oxygen is going to make a big difference for me, especially, and I think other
people are affected in different ways and it really doesn't affect them that
much, but some people maybe it's affecting a lot. Over.
LIESL: Great. This is my last question, and I'll let you go so you can keep
feeling good. This is just a status check on how you're feeling, a little bit
more on how you're feeling right here and now, you're at Camp III and on
Everest, and you may not be back there again.
DAVE CARTER: Right now, I feel pretty good. I'm hydrated. Coming up today
from Camp II, I felt fair, I didn't feel my best. I think that head cold is
still dragging me down a little bit. But I really, I'm looking forward to
tomorrow and seeing how I feel, and I think I'll feel fine tomorrow. Over.
LIESL: Okay, great, thanks Carter.
May 22, 1997: The climbers are headed to Camp IV.
LIESL: How long do you think it'll take you to get to Camp IV?
DAVID BREASHEARS: We're planning to have a break for shooting and taking juice.
There's a nice place here in about 30 minutes, 20 minutes. Then it's probably
an hour-and-a-half to two hours. To my right is the summit gully up to Lhtose
and we take about 10 steps up here before we rest and catch our breath.
Looking at the ... several thousand feet ahead of me, well, 2,000 feet anyway.
I see Sherpas, eight or nine Sherpas, some resting, some moving. Break.
DAVID BREASHEARS: We're going to give you Ed's sat level with a mask on at two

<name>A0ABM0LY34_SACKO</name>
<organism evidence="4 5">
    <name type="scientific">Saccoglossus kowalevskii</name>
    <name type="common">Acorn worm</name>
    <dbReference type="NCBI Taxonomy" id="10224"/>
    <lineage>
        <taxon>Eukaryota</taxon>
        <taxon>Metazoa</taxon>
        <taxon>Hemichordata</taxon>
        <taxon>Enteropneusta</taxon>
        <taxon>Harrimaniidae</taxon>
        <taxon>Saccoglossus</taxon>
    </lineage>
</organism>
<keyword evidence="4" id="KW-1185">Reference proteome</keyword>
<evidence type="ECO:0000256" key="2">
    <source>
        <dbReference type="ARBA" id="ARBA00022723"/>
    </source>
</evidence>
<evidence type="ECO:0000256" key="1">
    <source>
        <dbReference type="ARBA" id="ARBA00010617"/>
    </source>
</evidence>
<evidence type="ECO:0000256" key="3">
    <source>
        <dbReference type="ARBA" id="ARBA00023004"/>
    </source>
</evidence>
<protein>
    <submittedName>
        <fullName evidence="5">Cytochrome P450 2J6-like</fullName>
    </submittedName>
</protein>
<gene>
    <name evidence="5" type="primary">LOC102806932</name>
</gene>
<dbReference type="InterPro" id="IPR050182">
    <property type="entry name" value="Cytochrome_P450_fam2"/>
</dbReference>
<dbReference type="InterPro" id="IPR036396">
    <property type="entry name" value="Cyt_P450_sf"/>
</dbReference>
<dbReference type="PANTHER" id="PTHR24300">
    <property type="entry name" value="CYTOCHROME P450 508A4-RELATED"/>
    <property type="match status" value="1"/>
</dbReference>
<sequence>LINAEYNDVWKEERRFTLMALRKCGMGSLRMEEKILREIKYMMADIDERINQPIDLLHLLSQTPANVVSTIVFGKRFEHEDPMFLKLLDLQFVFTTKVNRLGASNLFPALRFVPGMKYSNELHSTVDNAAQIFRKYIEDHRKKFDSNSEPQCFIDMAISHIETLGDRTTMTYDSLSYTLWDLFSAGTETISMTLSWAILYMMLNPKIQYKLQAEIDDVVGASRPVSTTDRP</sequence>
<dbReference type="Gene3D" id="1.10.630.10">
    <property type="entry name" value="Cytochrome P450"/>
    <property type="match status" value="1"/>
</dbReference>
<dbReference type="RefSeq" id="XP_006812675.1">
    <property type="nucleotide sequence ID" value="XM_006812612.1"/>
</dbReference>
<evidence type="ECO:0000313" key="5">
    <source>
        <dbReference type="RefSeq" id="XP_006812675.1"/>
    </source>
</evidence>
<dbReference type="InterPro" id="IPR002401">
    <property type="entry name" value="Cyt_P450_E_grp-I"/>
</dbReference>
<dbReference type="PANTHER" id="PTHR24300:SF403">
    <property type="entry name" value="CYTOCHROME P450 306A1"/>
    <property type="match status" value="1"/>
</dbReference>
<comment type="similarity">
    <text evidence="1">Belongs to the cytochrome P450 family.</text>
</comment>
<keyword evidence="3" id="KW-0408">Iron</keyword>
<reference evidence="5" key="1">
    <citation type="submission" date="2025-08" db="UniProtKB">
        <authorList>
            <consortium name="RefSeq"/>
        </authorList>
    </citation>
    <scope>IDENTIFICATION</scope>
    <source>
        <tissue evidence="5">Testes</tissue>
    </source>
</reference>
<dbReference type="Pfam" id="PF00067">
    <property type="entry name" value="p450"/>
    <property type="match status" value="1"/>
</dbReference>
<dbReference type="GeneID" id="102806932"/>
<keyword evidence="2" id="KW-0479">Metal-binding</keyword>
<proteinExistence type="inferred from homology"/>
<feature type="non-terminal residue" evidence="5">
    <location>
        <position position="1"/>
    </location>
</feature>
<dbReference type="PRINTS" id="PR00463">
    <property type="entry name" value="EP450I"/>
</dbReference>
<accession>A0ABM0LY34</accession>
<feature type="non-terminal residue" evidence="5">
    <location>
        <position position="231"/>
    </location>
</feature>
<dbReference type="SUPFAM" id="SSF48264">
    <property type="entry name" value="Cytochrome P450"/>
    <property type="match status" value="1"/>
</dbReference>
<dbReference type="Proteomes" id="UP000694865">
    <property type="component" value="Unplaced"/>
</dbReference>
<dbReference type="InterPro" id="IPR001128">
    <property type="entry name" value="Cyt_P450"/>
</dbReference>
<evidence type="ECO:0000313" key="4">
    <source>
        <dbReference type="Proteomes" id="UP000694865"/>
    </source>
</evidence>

liters a minute to see how it contrasted to 300 feet lower. Okay?
LIESL: Got it.
DAVID BREASHEARS: 72, 120 for Ed with the mask on, just having stopped.
LIESL: That's 72, 120 just have taken the mask off.
DAVID BREASHEARS: We're all just getting ready to head back up the trail.
LIESL: Just hoping that you guys are going to be ready for these psych tests.
We're getting ready and we're prepared for you to say you only want to do half
of them or whatever, but hopefully you'll be able to stick with us.
DAVID BREASHEARS: Well, we'll do our best. My problem, the problem is going to
be me having to shoot all those different tests and that's when we should be in
our sleeping bags trying to rest, so I'll see how many I can get through.
LIESL: We totally understand and we're going to try to make them as quick and
painless as possible. So Base Camp standing by and we're breathing with you
every step of the way.
DAVID BREASHEARS: Yes, we probably won't call again till we get to the top of
the Geneva Spur, which is— Yes, and it could be windy. So don't worry if you
don't hear from us.